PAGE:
Bangladesh Academy for Rural Development (BARD) an autonomous national institution for training, research and experiment on rural development. Established in 1959 in Comilla, the institution is governed by a Board of Governors with the Minister for Local Government, Rural Development and Cooperatives as its chairman. The director general is the chief executive of the institution. One of the mandatory functions of BARD is to provide training for both officials and non-officials. During 1959-1988, a total of about 1,18,000 participants attended various training courses, visit programmes, workshops and seminars conducted by the Academy. Located at Kotbari, 10 km off Comilla town, BARD has a very entertaining campus of 156 acres of land in natural surroundings.

It has a 63-multi disciplinary faculty under nine divisions. There are five hostels, four conference rooms, and a beautiful mosque, a library with a rich collection of books, a health clinic, sports complex, two cafeterias and a primary school on the academy campus.

The Academy's research is aimed at collection of socio-economic data for the purpose of planning and project preparation. Research findings are used as training materials in the Academy and as information materials by ministries, the planning commission, and policy makers for drawing up development programmes. The Academy is also engaged in evaluating major national rural development programmes either independently or jointly with government agencies, universities and research organisations.

BARD has undertaken experimental projects to evolve models for improved institutions, administrative structures, coordination and methods of production. Project activities have involved villagers, village institutions, local councils, and government officials. Since its inception, the Academy has conducted about 48 experimental projects on various aspects of rural development. In the early 1960s the Academy evolved a new system of rural cooperatives. The small farmers of Comilla sadar thana were organised into primary cooperatives. Great emphasis was given on member training, regular weekly meetings and thrift deposit, as well as adoption of new technologies like high yielding variety of seed, fertiliser, irrigation, etc. Village based primary cooperatives were federated at the thana level and the federation was called Thana Central Cooperative Association. The federation was designed to provide training and credit support to the village level primary cooperatives, and to undertake ventures such as storage, processing, marketing, mechanisation, etc. This two-tier cooperative was found viable and was adopted by the government in 1972 and has been replicated all over the country under the Bangladesh Rural Development Board.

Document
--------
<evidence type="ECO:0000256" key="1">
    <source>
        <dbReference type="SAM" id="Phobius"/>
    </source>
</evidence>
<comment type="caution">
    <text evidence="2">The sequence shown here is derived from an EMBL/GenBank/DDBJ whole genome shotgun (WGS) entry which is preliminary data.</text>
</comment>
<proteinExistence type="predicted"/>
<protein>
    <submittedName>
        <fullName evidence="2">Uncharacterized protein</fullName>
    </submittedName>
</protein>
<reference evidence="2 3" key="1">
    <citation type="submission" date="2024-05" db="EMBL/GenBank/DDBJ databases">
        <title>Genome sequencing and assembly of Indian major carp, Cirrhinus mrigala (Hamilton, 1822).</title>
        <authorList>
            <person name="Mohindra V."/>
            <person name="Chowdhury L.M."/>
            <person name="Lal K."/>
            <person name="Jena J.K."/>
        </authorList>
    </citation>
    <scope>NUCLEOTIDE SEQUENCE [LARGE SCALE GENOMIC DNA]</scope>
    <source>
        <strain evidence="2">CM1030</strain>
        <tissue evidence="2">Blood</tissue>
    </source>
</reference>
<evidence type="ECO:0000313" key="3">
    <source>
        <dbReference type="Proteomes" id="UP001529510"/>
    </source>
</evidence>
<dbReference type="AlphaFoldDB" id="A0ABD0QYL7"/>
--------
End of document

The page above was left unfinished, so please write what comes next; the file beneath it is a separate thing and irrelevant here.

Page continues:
The Thana Training and Development Centre (TTDC) was designed as a model of decentralised and coordinated rural administration for the sake of development. TTDC aims at effective coordination between nation-building departments and organisations of the rural people (local councils, cooperatives, etc). The people and the government are partners of development, and TTDC provides the institutional mechanism to promote this partnership. Replication of TTDC in phases throughout the country was accepted as a programme by the government in 1963, and was gradually replicated in all the thanas. TTDC was used as a base for introducing a decentralised administration system under the thana parishad in 1982. The Academy involved villagers and local councils in the development of physical infrastructures through an experimental project, which later came to be called Rural Works Programme (RWP). In addition to providing flood protection and facilitating communication, the projects generated employment for landless in the lean periods. The success of the programme led to its nationwide replication in 1962-63.

Development of market centres, bridges, culverts, sluice gates, and the construction of TTDC and union parishad buildings have marked the expansion of the scope of RWP in recent years. In Bangladesh, the period from December to March normally remains dry. In the absence of irrigation arrangement no agricultural operation could be taken up during this period in the past even though water remained available in canals, rivers and underground. The simple operation of lifting surface and underground water and channelling it through canals remained unrealised due to lack of technology and appropriate organisation. The Academy's experiment in its laboratory area (Comilla sadar thana) to use surface water through lift pumps and underground water through tubewells with the management of village cooperatives led to a new rice cultivation season (Boro) during this period. As implementation of the experimental programme as well as operation of the irrigation technology required collaborative efforts of cooperators and thana level officers, a new institutional arrangement emerged which became known nationwide as the Thana Irrigation Programme in 1969.

The family planning programme of the government launched in 1965 was more or less based on the results of experiments at Comilla. The institutional infrastructure of cooperative, the administrative infrastructure of TTDC, and the physical infrastructure of the Rural Works Programme and the Thana Irrigation Programme constituted a single united approach to rural development. This approach was an integrated framework, which in its totality can be called the comilla model of rural development. The model was initiated, cradled and brought to replicable maturity by akhter hameed khan, the founder-director of BARD, and his colleagues.